Rendering your characters/objects and backgrounds on seperate layers is very important for post processing. Often the backgrounds are 2d painted for more of a cartoony style. And then you can add effects to your characters.

I have no idea if what I said was helpful, maybe I’ll post some examples later or something…


(Blender Foundation CERTIFIED TRAINER) #10

One thing I really want to get clear on, here: is the fact they DO DRAW OVER THEIR MODELS.
And the second thing is that at SOME FRAMES, they ENTIRELY DO THE DRAWING and INTERPOLATION in post!
This ensures you don´t know when you´re watching the 2D interpolation over the 3D animation. That “skip-a-frame” effect has been done thoroughly on other films like Spiderverse. This is the REAL appeal of producing things like this, that “organic feel” that everything deforms, nothing is constant shape.
Lots of work for a small team I tell you.


#11

Been doing tons of research and have been finding out all kinds of stuff.

I found something pretty great. For me personally I don’t like toon shaders, they are stuck in this limbo where they are cartoony looking but you can still tell its a 3d object with a shader. Same thing with fake outlines either free styles or the inverted trick. But I didn’t really know why, like I can’t put into words why it doesn’t work.

But I found this combined with something DavidRivera said it makes sense to me now.

The toon shaders most commonly used in Blender just don’t look organic enough and look too calculated. Same thing with free style lines they are too perfect. I think a big key to getting a 2.5D style down is to find ways to fake imperfections with how the character is shaded, moves, and is outlined.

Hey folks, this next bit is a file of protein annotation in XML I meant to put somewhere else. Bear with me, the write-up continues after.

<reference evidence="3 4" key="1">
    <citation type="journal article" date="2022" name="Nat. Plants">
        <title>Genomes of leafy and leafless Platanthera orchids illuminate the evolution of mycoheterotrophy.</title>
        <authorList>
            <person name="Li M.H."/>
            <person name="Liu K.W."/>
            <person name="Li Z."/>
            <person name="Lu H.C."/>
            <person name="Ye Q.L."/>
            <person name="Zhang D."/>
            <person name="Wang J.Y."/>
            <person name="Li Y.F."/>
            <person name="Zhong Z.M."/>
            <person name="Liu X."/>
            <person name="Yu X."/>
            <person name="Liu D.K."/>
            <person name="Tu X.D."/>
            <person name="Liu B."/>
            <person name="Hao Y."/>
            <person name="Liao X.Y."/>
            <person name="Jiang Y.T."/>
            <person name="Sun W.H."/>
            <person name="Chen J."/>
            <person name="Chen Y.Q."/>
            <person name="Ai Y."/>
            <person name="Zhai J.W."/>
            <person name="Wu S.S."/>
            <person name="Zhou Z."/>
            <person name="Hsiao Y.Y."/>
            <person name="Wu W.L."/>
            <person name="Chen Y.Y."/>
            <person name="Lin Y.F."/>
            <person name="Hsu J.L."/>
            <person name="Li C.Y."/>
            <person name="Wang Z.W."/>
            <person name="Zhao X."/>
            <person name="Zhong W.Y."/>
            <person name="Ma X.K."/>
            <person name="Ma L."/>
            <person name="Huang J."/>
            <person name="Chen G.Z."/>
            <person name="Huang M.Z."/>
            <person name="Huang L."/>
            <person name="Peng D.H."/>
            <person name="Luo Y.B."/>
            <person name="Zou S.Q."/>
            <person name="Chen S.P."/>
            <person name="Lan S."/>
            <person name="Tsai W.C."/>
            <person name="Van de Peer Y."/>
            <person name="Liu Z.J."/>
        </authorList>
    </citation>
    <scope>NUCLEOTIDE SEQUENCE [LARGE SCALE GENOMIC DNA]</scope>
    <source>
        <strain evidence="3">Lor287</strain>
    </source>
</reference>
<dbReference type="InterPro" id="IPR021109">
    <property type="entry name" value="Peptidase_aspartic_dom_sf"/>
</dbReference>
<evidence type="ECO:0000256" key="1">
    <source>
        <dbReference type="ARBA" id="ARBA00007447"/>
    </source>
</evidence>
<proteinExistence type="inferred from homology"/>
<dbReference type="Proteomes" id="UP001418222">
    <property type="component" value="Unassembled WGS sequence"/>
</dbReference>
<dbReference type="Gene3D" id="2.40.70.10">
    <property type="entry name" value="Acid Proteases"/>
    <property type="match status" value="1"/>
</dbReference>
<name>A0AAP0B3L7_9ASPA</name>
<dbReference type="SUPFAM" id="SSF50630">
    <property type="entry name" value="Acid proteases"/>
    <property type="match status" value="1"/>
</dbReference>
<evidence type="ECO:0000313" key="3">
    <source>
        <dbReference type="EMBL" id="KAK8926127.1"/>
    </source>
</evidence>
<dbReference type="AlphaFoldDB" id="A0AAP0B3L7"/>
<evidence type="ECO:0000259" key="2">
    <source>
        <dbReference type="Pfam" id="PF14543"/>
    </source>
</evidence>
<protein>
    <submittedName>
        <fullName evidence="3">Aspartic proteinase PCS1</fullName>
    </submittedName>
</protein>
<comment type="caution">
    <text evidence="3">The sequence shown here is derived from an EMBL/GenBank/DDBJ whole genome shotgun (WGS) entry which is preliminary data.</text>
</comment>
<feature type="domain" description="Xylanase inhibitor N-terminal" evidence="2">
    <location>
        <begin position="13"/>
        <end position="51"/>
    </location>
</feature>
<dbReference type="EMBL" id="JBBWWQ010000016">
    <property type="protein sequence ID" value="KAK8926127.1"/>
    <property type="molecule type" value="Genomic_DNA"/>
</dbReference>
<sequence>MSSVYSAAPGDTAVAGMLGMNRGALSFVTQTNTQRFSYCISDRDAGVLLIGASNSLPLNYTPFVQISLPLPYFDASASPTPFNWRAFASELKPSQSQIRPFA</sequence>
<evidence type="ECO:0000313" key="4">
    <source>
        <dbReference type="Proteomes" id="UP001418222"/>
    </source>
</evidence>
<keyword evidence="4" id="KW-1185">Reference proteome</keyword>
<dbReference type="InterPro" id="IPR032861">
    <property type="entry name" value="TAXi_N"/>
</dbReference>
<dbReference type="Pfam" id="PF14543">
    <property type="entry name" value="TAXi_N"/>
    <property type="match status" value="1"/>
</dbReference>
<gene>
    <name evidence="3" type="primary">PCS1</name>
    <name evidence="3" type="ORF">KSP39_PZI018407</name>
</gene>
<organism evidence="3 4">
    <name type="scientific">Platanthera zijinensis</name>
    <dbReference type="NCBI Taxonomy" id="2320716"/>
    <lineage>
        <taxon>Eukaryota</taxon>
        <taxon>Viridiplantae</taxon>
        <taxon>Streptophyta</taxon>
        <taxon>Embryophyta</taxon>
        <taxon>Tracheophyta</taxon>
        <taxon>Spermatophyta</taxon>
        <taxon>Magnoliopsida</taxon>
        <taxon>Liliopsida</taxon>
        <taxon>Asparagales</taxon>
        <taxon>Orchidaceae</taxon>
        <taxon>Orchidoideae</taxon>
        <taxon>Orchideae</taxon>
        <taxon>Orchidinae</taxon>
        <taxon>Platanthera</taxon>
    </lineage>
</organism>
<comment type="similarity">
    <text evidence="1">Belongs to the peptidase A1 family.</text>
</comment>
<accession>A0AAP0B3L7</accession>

Ive been messing around with some shader set ups and found a way to have non lit areas project a single solid color and lit areas project a texture which is colored based on how much light is hitting it. I used a Japanese sumi e to give sort of a live painting effect. Its not that great right now but im gonna keep messing with the node set up to see where it goes

Its not just that the texture is too dark to see it works with any color. With the Monkey on the left the solid black parts are with low or no light hitting and it goes all the way up to green where light source is almost touching it. Its not actually being effected by the worlds light you can change the lights color or even add volumetric lighting and it will be the same colors. The shader is actually shadless and its seeing what is and isn’t lit.

Here you can see it on a flat plane. Here it goes from black to red, black being no light red when its extremely lit. It makes a pretty cool effect kind of like the Japanese rising sun blocked by clouds that can be used as a sky box. The red sun is simply generated with a point light really close to the object and coloring that part of the texture red.

The only thing I did was move the light to the right

Im gonna fiddle around with this. I think this could be a good way to make textured shadows. For example you texture a character in their lit state then re texture them with darker colors almost like a mask layer. If anyone wants to play around with this that would be great!


#12

BTW this set up is heavy based on this video by Ian Pitkanen so credit goes to him. I simply swapped around and edited a few nodes.